It’s ideal to avoid tree belts where possible, or else take into account that you’ll need to clear any debris from your surface before you ride on it, which may be quite a job in the autumn, when the leaves begin to fall! 

Contamination control is critical if you want to ensure your surface continues to perform for the duration of its lifespan. If left to sit on your surface for too long, mud and other debris may eventually work its way through the layers and become lodged in the surface membrane, affecting its ability to drain water away from the surface and leaving your surface more susceptible to flooding. With this in mind, you should make sure that the arena’s access tracks are kept clean, thereby minimising the amount of debris being carried onto the surface from horses’ hooves and maintenance machinery. For the same reason, you might also choose to build on a site that’s close to your stables, as this will help to minimise the amount of mud brought into your arena on your horse’s hooves. Additionally, a convenient water supply will make the maintenance of your surface easier for you and your team. Non-waxed surfaces require regular irrigation, so for these, an accessible source of water is essential and should be given priority when considering the location of your new outdoor riding arena.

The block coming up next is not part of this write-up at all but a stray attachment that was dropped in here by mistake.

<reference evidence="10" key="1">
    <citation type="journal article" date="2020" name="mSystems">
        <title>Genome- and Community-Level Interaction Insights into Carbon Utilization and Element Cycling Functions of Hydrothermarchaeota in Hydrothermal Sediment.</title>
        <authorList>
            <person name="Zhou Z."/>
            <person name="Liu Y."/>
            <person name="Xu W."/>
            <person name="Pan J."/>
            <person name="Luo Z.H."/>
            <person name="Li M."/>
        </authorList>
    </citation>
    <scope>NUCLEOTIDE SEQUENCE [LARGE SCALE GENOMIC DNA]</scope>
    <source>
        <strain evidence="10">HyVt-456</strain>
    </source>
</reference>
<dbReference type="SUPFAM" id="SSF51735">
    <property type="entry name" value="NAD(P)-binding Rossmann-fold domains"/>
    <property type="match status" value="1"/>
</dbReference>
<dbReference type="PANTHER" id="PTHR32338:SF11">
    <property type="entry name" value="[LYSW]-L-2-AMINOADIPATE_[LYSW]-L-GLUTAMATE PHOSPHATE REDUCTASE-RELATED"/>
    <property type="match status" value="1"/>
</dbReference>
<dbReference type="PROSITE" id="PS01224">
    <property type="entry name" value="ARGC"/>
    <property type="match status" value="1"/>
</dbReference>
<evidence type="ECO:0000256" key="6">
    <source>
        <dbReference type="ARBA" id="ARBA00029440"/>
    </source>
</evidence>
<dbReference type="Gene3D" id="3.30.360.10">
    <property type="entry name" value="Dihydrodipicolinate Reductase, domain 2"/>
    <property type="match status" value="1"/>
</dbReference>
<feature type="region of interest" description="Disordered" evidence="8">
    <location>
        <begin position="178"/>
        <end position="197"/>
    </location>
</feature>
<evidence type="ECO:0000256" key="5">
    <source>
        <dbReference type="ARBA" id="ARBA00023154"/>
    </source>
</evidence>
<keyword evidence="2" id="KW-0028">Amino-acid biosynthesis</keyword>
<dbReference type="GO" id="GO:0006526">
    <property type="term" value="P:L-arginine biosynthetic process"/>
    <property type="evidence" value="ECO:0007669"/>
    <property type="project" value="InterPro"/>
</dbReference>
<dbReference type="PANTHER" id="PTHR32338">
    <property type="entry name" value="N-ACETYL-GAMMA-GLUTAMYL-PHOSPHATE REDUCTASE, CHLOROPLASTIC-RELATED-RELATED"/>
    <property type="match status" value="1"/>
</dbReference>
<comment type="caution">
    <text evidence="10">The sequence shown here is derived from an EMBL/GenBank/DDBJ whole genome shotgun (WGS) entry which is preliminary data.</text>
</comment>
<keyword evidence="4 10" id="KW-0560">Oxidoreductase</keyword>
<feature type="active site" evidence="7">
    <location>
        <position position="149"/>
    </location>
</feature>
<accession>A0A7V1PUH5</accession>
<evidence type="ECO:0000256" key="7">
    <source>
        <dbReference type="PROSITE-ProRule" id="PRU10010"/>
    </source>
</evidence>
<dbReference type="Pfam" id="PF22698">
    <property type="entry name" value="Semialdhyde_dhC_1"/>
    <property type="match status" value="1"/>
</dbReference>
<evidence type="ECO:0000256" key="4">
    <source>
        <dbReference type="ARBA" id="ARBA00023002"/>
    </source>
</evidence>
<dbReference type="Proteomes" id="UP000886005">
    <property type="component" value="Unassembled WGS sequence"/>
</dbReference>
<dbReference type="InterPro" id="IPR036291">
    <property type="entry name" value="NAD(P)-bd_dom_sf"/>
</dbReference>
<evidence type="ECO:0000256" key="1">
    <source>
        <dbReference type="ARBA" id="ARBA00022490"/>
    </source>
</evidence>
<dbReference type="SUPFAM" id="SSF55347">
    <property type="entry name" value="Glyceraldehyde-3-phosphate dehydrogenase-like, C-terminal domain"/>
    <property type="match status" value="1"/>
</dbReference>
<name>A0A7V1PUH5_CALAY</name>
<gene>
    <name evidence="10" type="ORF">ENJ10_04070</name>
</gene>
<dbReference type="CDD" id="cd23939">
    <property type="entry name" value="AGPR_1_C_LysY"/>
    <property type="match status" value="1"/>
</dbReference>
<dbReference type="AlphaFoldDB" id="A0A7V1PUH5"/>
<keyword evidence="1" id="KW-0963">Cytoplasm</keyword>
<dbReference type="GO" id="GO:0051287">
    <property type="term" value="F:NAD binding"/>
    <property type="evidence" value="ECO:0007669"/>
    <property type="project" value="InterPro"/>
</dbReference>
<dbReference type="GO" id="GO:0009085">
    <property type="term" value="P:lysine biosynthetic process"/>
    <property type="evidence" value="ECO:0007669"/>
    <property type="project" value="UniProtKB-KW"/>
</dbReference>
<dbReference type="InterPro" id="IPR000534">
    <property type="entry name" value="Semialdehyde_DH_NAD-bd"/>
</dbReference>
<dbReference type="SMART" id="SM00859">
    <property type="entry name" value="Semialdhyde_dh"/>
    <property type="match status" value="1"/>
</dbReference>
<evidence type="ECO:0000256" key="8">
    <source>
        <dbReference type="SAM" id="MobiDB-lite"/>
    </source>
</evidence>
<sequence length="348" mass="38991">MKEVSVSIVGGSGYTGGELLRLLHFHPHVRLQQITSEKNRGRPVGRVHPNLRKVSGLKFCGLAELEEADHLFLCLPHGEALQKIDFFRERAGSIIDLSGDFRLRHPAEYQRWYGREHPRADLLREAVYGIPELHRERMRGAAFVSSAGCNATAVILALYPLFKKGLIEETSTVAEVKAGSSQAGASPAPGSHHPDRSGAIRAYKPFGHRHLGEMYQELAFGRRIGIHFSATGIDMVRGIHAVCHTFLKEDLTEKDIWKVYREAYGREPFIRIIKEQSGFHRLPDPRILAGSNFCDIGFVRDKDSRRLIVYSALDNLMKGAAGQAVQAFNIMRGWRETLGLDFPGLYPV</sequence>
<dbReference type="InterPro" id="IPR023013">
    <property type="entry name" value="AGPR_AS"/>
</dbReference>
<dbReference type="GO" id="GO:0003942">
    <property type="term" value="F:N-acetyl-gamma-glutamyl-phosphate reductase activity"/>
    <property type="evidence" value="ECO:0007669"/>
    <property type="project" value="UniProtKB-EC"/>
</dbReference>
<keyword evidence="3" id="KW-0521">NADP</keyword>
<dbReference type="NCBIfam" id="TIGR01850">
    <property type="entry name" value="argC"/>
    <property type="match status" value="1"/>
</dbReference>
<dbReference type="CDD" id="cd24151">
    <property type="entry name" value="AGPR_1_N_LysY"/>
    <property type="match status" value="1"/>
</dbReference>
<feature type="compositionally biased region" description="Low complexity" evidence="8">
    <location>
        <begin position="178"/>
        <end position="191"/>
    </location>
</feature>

Preparing your site 

Once you’ve selected the perfect site for your new riding arena, works can commence! Our teams will break ground at the site, removing the turf and ensuring the site is perfectly level before they move on to installing the drainage system for your new outdoor riding arena.

Construction process


Riding arena drainage 

Making sure you invest in the correct drainage system for your surface is a key aspect of arena construction, and it should be considered from the very earliest stages of your project.